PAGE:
Factly :-News Articles For UPSC Prelims | 10 June, 2021

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What are “Overture supersonic aircraft” and what are its challenges?

What is the news?

Plans to buy 15 new Overture supersonic Aircraft have been announced by US-based United Airlines. These aircrafts are planned to be open for passengers by 2029.

What are Supersonic Flights?

  • Supersonic aircraft are planes that can fly faster than the speed of sound.
  • Usually, supersonic planes can travel at the speed of around 900 kmph, twice the speed of normal aircraft.

First Supersonic Aircraft:

  • Concorde, the British-French turbojet-powered commercial airliner, was the first aircraft to carry passengers at supersonic speed.
  • But eventually, the aircraft had to be discontinued due to cost and other concerns.

What about the Overture supersonic aircraft?

  • The Overture supersonic aircraft would travel at the speed of Mach 1.7 or 1,805 kmph. In a single flight, it could carry 65 to 88 passengers.
  • The aircraft will also not be noisy, as supersonic planes in the past were, as it aims for “zero overland noise.
    • Zero overland noise essentially means that the aircraft will fly at supersonic speeds only overwater. Thereby ensuring no sonic boom or excessive noise reaches the surfaces where people live.

Challenges with Supersonic Flights:

  • Environment Pollution: The costs of making sustainable supersonic planes are extremely high. This is because using excessive amounts of fuel and energy is likely to have high environmental costs.
  • Excessive Noise: Travelling faster than the speed of sound causes a sonic boom which can be heard on the ground as a loud thunderclap or explosion. This limits where and when the supersonic planes can fly.
  • High Cost: Supersonic aircraft would not be economically feasible for everyone. Only the very rich can afford supersonic planes, as a ticket is likely to be way more costlier than a first-class ticket of a regular plane.

Source: Indian Express

“Sardar Sarovar Dam” provides irrigation water in summer for the first time in history

What is the News?

Sardar Sarovar Dam usually has no water for irrigation during summers. However, for the first time in history, the dam has been filled with Narmada water.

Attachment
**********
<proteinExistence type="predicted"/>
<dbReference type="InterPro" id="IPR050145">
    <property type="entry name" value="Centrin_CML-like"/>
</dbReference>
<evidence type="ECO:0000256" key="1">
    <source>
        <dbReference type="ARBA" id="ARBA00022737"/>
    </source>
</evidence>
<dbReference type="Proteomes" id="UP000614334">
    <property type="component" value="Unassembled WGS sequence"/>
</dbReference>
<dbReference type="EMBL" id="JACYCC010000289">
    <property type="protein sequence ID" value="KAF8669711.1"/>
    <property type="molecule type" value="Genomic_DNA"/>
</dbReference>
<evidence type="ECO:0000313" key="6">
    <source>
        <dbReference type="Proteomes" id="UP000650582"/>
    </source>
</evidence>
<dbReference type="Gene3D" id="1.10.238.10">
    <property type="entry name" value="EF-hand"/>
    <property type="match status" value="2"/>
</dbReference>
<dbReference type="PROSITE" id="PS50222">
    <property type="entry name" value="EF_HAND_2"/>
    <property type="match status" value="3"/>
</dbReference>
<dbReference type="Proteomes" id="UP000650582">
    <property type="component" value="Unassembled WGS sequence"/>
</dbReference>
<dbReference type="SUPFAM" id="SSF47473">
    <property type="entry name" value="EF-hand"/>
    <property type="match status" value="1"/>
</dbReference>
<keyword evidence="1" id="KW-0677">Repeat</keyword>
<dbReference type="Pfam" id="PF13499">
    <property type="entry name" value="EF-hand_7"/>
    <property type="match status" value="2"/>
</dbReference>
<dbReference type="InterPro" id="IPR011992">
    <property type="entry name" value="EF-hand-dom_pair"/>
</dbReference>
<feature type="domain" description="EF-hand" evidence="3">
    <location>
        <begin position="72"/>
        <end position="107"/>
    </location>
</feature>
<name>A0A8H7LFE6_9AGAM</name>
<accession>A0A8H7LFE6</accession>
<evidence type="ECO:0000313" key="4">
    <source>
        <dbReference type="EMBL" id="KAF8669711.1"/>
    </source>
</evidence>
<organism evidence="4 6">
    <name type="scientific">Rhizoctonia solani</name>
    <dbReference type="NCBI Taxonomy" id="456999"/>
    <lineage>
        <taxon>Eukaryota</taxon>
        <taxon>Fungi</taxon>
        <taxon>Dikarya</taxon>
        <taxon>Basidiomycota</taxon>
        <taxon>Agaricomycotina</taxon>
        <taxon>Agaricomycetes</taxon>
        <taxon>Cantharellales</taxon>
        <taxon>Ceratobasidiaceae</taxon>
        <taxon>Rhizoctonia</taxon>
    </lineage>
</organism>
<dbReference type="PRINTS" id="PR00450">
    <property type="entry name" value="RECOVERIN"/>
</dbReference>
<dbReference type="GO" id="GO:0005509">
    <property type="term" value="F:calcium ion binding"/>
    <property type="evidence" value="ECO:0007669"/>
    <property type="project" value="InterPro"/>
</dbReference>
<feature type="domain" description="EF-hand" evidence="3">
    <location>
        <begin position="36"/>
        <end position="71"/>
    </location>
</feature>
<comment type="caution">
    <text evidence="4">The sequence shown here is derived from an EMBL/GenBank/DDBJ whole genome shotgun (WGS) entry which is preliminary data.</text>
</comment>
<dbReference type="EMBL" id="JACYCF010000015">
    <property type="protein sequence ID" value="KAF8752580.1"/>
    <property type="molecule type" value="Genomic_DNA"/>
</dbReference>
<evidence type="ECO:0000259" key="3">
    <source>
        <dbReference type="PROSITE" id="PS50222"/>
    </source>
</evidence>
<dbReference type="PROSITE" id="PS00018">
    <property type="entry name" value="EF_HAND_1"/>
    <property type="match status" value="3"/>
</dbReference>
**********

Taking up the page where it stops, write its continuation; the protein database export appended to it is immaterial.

About Sardar Sarovar Dam:

  • Sardar Sarovar Narmada Dam is a terminal dam built on the Narmada river at Kevadia in Gujarat’s Narmada district. The dam is called the ‘lifeline of Gujarat’.
  • Indian States: The four Indian states namely Gujarat, Madhya Pradesh, Maharashtra and Rajasthan receive water and electricity supply from the dam. They share the water as per the ratio stipulated by the 1979 award of the Narmada Water Dispute Tribunal.
  • Construction of the Dam:
    • The foundation stone of the dam was laid out by Prime Minister Jawaharlal Nehru in 1961.
    • However, the construction of the dam was stopped by the Supreme Court of India in 1995 over concerns of displacement of people.
    • In 2000–01, the project was again revived but with a lower height under directions from SC. But its height was later again increased to 139 metres in 2017.
    • The dam was then inaugurated in 2017 by the present Prime minister.

Water Management Initiatives that helped to harness water for the Dam:

  • During the monsoon, the Sardar Sarovar Dam operation is well synchronised with the rain forecast in the catchment area. The government ensures minimum water flows downstream into the sea and maximum water is used during the dam overflow period. This help in maximizing the annual allocation of a water share.
  • However, in the non-monsoon months, the measures for efficient use of the allocated water share typically includes:
    • Minimising the conventional and operational losses.
    • Avoiding water wastage
    • Restricting water-intensive perennial crops
    • Adoption of Underground Pipelines(UGPL);
    • Proper maintenance of canals and structures and
    • Operation of canals on a rotational basis.

Source: Indian Express

“Operation Pangea” of Interpol targets counterfeit and illicit health products

What is the News?

Interpol has conducted Operation Pangea XIV to target the sale of counterfeit and illicit medicines and medical products.

About Operation Pangea: